These current microactuator designs are limited in seek performance because the mass-spring resonant mode of the silicon springs connecting the stator and rotor is excited by the primary VCM during seeking. More specifically, as seek accelerations increase beyond 100 G's, the microactuator motor cannot create enough force to control the rotor position during seek operations. Further, high seek accelerations induce large amplitude ringing of the rotor at the mass spring mode (typically 1,000-3,000 Hz), which unacceptably increases the required settling time. In extreme cases, the rotor may contact the stator at significant velocity. This contact may cause silicon chipping, which creates particles that may cause a catastrophic failure in a disc drive. The contact may also cause silicon cracking, which may eventually lead to the failure of the microactuator device.

In addition to problems associated with increased seek acceleration, there remain challenges to manufacturing microactuators. Currently, the slider is attached to the microactuator using a flex on suspension (FOS) or flex circuit. When connecting the flex circuit to the slider, the relatively large size of the flex circuit results in a fairly coarsely positioned slider. In addition, these mechanical connections have an effect on the stiffness of the microactuator. As a result, it is possible the slider will be positioned on the microactuator having a mechanical bias of as many as 10 microns or more. Previously, this mechanical bias caused by the connection of the head to the flex on suspension was not a problem because the stroke size of the rotor relative to the stator was large enough to accommodate some mechanical bias. Further, the control system of the microactuator could be used to compensate for any such mechanical bias. However, as seek accelerations increase and settling times decrease, it is desirable to limit the stroke size of the microactuator. As a result, any manufacturing processing which results in a mechanical bias when attaching the slider to the microactuator becomes unacceptable.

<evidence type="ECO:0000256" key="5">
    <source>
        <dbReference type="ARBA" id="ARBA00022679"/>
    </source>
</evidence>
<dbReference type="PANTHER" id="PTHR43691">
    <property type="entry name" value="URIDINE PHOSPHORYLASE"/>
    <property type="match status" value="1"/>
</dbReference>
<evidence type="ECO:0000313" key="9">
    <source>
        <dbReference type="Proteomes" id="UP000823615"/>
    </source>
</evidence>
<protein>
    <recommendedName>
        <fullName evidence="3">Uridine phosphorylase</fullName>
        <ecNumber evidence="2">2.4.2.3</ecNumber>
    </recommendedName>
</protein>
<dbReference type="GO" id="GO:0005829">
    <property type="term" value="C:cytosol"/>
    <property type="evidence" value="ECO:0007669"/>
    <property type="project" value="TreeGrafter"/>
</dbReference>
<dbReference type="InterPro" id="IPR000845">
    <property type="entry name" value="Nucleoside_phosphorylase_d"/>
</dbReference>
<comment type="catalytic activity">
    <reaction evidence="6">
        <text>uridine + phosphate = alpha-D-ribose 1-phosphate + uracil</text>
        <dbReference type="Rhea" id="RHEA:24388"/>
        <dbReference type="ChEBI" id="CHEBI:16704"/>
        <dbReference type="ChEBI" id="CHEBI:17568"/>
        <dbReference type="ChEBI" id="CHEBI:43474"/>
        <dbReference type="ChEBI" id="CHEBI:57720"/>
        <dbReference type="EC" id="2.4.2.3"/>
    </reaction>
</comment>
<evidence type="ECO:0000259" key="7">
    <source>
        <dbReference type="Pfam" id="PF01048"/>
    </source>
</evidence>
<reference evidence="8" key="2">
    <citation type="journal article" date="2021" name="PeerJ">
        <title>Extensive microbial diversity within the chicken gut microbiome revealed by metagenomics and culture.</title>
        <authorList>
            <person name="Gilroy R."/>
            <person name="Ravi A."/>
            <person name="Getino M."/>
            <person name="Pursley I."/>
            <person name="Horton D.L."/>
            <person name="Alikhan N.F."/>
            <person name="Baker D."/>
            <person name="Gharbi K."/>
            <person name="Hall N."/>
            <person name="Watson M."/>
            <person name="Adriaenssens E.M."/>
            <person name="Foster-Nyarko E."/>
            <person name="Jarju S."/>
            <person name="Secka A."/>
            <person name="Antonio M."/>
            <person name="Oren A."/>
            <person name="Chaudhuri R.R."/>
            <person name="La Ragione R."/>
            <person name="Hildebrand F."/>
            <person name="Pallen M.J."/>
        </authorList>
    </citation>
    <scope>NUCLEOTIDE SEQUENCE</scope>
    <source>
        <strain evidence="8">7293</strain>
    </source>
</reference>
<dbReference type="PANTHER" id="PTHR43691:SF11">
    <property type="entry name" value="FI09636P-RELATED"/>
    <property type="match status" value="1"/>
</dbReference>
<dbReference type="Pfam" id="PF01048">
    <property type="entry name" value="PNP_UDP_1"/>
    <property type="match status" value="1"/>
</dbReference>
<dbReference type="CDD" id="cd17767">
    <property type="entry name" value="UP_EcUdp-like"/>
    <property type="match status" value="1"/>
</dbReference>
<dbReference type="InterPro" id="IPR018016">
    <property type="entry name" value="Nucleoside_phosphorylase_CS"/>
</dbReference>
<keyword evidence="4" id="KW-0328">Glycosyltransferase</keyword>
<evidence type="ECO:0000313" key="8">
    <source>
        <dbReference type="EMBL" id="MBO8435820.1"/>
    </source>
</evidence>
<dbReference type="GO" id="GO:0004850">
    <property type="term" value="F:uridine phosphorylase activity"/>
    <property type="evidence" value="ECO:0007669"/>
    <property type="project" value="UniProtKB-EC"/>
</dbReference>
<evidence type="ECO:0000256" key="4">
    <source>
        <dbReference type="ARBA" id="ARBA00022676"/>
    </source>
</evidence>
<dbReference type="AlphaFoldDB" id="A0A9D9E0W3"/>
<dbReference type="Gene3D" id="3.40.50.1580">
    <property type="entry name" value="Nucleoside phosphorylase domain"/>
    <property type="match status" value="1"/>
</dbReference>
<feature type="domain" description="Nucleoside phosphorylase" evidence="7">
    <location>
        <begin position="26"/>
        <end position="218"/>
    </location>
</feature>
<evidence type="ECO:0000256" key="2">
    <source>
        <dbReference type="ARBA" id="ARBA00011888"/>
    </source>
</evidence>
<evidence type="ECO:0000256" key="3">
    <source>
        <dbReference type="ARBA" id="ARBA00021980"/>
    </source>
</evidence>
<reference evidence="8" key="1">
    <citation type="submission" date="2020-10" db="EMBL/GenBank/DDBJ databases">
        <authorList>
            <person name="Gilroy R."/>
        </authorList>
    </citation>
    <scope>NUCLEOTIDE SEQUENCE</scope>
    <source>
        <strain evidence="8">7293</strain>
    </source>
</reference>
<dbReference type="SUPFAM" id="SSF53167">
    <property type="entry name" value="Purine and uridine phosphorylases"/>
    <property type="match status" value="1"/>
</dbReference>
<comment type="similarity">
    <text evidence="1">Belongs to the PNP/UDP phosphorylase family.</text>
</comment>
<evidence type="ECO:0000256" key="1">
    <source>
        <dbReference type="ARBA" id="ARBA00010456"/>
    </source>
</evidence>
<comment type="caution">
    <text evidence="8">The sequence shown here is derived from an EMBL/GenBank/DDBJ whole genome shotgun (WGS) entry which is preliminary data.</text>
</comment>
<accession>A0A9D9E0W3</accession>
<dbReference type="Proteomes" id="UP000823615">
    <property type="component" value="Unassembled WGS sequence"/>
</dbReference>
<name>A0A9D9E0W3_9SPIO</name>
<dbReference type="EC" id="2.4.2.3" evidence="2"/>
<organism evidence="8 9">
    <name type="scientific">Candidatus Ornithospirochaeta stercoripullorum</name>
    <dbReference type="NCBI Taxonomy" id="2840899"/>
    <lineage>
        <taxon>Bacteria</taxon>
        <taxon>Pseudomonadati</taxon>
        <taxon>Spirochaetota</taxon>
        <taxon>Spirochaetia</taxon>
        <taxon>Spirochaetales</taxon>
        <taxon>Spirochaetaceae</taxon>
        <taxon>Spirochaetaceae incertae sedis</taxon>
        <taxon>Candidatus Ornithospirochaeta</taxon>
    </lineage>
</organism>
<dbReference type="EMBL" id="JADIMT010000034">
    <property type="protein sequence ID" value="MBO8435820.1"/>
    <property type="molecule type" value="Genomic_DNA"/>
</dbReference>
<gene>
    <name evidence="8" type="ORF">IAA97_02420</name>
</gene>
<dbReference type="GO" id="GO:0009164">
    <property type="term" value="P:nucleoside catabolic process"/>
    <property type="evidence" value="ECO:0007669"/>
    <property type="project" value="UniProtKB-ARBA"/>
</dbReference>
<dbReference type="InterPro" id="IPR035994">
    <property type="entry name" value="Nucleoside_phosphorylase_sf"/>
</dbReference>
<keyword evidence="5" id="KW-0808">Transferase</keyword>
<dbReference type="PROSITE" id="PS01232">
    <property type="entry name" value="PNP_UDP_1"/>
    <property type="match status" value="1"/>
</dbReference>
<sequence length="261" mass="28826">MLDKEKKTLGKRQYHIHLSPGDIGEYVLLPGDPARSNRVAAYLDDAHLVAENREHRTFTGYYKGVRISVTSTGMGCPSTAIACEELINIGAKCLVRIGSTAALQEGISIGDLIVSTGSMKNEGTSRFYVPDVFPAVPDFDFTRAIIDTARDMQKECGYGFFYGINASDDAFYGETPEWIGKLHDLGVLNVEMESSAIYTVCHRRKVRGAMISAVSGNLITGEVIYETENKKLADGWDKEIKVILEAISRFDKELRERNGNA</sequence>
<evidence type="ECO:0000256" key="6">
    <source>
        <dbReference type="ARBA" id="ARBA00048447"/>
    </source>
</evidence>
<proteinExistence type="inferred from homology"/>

Thus, there is a need in the art for a microactuator having a decreased stroke size, increased robustness during use at high seek accelerations, and resistance to breakage caused by physical contact between the rotor and stator. Furthermore, there is a need in the art for such a microactuator which is easy to manufacture using existing manufacturing methods.

BRIEF SUMMARY OF THE INVENTION

The present invention is a microactuator design and fabrication method for an improved magnetic microactuator that incorporates mechanical stroke limiters and integrated connections between the flex on suspension and slider bond pads. The stroke limiters (also referred to as seek bumpers) and integrated connections enable low power, mechanically robust operation of the microactuator during high acceleration seek operations. In addition, the present invention allows improved head gimbal assembly (HGA) yield due to the integrated head connections formed on the microactuator. Furthermore, the embodiment allows for integrated piezoresistive position sensors.

The microactuator comprises a stator, a rotor carrying a slider, the rotor being movable with respect to the stator, and a seek bumper system comprising a pliable material located on the stator and the rotor at a location where the rotor contacts the stator during seek operations. The seek bumpers limit silicon-on-silicon contact and reduce the risk of chipping or cracking. In addition to the seek bumpers, the gap between the rotor and stator is made smaller. With a smaller gap, the rotor deflection due to the VCM seek acceleration can be reduced so that the deflection times the spring constant is less than the force available from the microactuator.

To allow for a smaller gap, and to remove mechanical biases, the microactuator is formed having integrated head connections by using buried and surface wires formed on the rotor and the stator. In this way, the connections from the rotor to the head can be made directly, while the connections from the microactuator to the flex circuit can be made at the stator. This allows the desired gap width between the stator and rotor to be sufficiently small, while also removing any flex bias which would result in inadequate space between the rotor and the stator.